BOSTON — Lowell is the most populous city in the sprawling 3rd Congressional District and historically plays an oversized role in determining who the region sends to Congress.

Three of the recent Democrats who've represented the district — the late Paul Tsongas, Marty Meehan and most recently Niki Tsongas — were Lowell natives or residents. The Spindle City, with its 110,000 residents, is traditionally a key battleground that candidates must win, political observers say.

But as a field of challengers to replace outgoing Rep. Niki Tsongas begins to take shape, the intensity of interest among political hopefuls is shifting noticeably northward.

Three of the eight Democrats testing the waters for a potential run have roots in Andover and are expected to use the town as a base to run.

State Sen. Barbara L'Italien, a Democrat who grew up in Andover, is among them. She lives in an Andover precinct just outside the congressional district but represents other communities in the district, including Lawrence and Dracut.

Dan Koh, a former chief of staff for Boston Mayor Marty Walsh, and Nadeem Mazen, a Cambridge city councilor, also have formed exploratory committees.

Koh recently moved back to Andover to run; Mazen has filed to run using his parents’ address and is expected to move back to town.

The only person from Andover to represent the district in Congress was Republican Paul Cronin, who held the seat from 1973 to 1975 after Lowell Republican F. Bradford Morse was named under-secretary general of the United Nations.

Steve Kerrigan, a Lancaster Democrat and 2014 nominee for lieutenant governor, is also considering a bid for the Democratic nomination. Haverhill Mayor Jim Fiorentini is expected to run.

North Andover Democrat Abhijit “Beej” Das, president and CEO of Troca Hotels, announced his bid this week. Like L'Italien, Mazen and until recently Koh, he also doesn't live in the district.

Democrat Lori Trahan, Meehan's former chief of staff, perhaps has the strongest Lowell bona-fides, having grown up in the city. She lives in Weston.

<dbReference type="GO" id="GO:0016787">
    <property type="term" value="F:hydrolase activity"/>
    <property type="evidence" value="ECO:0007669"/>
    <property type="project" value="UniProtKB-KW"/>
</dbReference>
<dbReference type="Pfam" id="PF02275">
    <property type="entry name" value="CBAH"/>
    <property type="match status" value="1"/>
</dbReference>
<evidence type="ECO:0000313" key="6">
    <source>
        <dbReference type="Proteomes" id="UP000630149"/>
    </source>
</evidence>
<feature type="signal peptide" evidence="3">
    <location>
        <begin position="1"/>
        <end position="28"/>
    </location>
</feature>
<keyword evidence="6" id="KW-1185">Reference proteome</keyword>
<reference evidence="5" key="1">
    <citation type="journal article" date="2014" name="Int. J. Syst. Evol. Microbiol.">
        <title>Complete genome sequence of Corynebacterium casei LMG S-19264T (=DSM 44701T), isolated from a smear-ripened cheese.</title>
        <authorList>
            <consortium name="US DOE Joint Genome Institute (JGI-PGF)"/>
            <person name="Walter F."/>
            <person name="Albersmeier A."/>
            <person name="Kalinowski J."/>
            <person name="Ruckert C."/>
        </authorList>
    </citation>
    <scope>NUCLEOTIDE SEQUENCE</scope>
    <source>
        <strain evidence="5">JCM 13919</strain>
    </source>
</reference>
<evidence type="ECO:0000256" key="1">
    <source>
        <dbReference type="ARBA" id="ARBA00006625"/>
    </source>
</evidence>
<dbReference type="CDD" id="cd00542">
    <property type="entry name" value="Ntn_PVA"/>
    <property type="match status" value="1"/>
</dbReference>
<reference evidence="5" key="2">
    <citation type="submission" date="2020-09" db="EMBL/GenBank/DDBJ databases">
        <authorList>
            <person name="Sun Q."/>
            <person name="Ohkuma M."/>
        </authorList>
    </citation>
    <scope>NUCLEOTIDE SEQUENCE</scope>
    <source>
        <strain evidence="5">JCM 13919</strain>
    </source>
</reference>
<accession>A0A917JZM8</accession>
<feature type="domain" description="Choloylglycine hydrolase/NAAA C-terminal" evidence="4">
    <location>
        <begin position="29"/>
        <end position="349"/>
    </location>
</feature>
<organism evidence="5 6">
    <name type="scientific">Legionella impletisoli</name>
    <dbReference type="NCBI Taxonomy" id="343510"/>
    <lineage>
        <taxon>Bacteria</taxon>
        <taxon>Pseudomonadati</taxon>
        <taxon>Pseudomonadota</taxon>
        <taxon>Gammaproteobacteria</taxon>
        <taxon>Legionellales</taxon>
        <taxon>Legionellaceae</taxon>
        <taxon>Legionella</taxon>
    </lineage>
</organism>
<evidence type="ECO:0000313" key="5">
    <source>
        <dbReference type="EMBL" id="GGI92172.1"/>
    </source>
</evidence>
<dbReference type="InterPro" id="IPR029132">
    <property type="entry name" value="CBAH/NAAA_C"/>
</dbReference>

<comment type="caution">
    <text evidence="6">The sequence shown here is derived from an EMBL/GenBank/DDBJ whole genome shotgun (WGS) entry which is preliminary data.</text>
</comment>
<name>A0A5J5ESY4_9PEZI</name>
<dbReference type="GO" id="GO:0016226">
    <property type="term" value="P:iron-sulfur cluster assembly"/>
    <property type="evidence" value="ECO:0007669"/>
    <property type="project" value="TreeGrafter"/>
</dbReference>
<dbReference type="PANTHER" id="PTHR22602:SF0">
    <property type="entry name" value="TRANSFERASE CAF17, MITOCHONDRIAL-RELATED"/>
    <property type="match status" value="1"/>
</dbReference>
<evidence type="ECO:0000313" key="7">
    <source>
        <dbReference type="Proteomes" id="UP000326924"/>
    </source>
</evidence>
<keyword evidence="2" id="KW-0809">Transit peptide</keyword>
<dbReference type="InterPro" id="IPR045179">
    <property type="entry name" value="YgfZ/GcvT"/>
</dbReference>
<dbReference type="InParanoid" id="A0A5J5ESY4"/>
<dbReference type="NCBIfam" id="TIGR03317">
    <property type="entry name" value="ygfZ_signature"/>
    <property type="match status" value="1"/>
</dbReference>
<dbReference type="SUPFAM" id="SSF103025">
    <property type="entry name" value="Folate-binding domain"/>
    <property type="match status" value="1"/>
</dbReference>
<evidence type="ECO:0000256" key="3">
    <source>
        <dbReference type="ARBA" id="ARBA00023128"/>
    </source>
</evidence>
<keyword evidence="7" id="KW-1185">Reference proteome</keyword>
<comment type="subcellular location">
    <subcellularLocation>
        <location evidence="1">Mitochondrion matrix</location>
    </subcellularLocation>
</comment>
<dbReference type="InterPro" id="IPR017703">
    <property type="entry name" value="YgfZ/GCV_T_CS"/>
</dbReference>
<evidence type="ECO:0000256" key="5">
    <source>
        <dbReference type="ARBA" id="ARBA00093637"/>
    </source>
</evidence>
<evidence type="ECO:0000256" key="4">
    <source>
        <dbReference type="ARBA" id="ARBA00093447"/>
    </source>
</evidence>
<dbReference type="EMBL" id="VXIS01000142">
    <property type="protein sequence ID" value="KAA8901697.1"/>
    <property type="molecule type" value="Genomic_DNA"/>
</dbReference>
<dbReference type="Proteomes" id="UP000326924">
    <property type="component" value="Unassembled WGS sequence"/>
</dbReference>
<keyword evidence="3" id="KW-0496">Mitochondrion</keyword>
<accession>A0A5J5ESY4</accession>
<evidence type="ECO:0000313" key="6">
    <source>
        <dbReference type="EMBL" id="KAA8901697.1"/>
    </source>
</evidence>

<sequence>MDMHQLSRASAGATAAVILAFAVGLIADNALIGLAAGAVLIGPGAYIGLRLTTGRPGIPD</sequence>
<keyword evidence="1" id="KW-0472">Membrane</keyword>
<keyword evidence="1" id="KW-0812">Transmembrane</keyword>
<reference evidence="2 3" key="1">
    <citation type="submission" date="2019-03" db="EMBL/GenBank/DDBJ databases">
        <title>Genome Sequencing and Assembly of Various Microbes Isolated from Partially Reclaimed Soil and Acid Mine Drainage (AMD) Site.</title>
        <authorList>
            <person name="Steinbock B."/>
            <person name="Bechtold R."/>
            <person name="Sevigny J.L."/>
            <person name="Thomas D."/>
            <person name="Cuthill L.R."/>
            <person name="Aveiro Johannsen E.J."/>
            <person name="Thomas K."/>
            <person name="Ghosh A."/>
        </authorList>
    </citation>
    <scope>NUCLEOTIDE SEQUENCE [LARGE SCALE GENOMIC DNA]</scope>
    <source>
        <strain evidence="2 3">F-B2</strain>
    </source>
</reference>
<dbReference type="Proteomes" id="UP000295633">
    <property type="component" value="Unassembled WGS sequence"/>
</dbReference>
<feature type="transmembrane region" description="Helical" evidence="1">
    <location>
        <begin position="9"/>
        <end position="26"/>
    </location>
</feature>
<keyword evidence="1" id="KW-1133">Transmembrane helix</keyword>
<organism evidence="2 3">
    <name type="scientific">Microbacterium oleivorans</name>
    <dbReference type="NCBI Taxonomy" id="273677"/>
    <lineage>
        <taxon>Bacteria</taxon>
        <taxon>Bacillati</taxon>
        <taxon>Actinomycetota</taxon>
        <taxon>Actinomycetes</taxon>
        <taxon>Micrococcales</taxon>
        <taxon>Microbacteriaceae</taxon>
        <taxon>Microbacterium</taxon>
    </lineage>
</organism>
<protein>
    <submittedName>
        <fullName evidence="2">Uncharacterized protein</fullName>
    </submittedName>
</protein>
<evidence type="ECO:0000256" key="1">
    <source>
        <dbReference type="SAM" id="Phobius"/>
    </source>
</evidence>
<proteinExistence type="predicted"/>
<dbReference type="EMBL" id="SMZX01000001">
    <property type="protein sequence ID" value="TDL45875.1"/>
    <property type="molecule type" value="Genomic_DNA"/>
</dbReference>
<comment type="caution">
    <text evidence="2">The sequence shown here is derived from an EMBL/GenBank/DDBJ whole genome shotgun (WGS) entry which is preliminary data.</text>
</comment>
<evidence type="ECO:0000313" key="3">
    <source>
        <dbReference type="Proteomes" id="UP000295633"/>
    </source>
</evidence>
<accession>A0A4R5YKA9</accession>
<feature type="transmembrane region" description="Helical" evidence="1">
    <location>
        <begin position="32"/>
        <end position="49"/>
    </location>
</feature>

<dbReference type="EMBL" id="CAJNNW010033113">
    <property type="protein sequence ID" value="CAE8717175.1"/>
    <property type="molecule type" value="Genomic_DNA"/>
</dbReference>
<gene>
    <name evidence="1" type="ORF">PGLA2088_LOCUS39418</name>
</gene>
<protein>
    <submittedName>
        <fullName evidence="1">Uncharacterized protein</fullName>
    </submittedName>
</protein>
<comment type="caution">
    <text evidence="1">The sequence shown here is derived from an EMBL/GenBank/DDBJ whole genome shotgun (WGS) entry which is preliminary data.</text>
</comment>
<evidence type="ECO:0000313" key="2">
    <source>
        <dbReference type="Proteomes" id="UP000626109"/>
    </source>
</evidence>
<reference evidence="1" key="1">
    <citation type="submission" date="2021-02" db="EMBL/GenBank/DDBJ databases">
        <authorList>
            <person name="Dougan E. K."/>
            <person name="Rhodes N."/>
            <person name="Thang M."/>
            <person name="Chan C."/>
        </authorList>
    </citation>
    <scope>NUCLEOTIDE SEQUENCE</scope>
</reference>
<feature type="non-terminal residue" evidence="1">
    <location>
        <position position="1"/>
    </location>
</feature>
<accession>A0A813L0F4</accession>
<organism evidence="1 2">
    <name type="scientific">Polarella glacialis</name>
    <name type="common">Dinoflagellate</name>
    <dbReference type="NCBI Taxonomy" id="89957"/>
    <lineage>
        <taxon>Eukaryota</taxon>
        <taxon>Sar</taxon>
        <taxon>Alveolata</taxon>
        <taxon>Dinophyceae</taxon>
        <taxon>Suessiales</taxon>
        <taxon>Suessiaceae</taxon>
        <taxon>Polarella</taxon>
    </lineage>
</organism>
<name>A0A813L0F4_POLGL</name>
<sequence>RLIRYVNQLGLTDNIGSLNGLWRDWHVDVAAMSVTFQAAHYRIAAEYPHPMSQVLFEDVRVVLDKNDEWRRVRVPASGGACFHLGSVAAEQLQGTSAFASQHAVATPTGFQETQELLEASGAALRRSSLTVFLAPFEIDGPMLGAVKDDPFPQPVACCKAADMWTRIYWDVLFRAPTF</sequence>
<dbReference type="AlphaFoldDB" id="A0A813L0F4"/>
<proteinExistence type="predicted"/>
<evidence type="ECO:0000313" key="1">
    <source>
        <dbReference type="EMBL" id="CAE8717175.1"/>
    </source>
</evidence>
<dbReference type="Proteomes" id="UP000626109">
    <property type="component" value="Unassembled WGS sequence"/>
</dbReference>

Rick Green, the only Republican actively campaigning for the seat, lives in Pepperell. And Louis Marino, who had filed to run as a Republican but switched his party affiliation to Democrat this week, is from Fitchburg.

Political diversions 

Dick Howe, a longtime observer of Lowell politics, said he still expects the city to play a role in determining the outcome of next year's election. Lowell still is technically the geographic center of the district, he noted, and the largest community in terms of population.

Howe said the city's political class have been preoccupied with city council races, with the preliminary round of voting this past Tuesday, and a divisive battle over where the city's new high school will be built, which has spilled over into the municipal elections.

"That's really sucking up all the oxygen in Lowell politics right now," he said. "And voters aren't focused on congressional politics yet."

If state Sen. Eileen Donoghue, a Lowell Democrat, jumps into the race, she could clear the field of Democratic contenders, he said.

Donoghue, who placed second behind Tsongas in the 2007 Democratic primary, is popular and would bring a large bloc of voters to the table.

Democrat Rodney Elliot, a former Lowell mayor and longtime city councilor, is also rumored to be considering a bid.

Howe and others say the loss of Tewksbury and Billerica, both considered part of the greater Lowell region, to redistricting in 2012 has diluted the city's influence in the district.

"It's a much bigger congressional district than it used to be, so I think the influence of Lowell has gone down," said Meehan, who represented the Merrimack Valley in Congress from the 3rd and 5th districts for 14 years.

Meehan, now president of the University of Massachusetts system, said the race to replace Tsongas will be "very expensive."

Raising enough cash to get out a message before next year's election, he said, will be more important to a candidate than what community they're using as a base.

"Geography means something in a congressional race, but it's not everything," he said. "The ability to raise money will be key to winning."

A changing district

David Torrisi, a former state representative and Meehan aide from North Andover, said the district's political center seems to be shifting away from Lowell.

"Years ago, being the only candidate out of Lowell was huge, but I don't think that's the case anymore," he said. "The district has really changed."

Haverhill is now the third-largest community in the district, with about 63,000 people, which would strongly benefit Fiorentini if he runs, Torrisi said.

L'Italien, meanwhile, has a base of support that could help her carry Lawrence, the district's second most-populous community with 80,000 people.

And Green could draw a lot of support from Winchendon and other red-tilting towns that went for Republican Donald Trump won in the 2016 presidential election.

Torrisi said Lowell still looms large over the election, but at this point it's a wide-open race.

“A strong candidate coming out of Lowell will be tough to beat," he said. "But if there's eight or 10 candidates in the race, all bets are off."

Christian M. Wade covers the Massachusetts Statehouse for North of Boston Media Group’s newspapers and websites. Email him at cwade@cnhi.com

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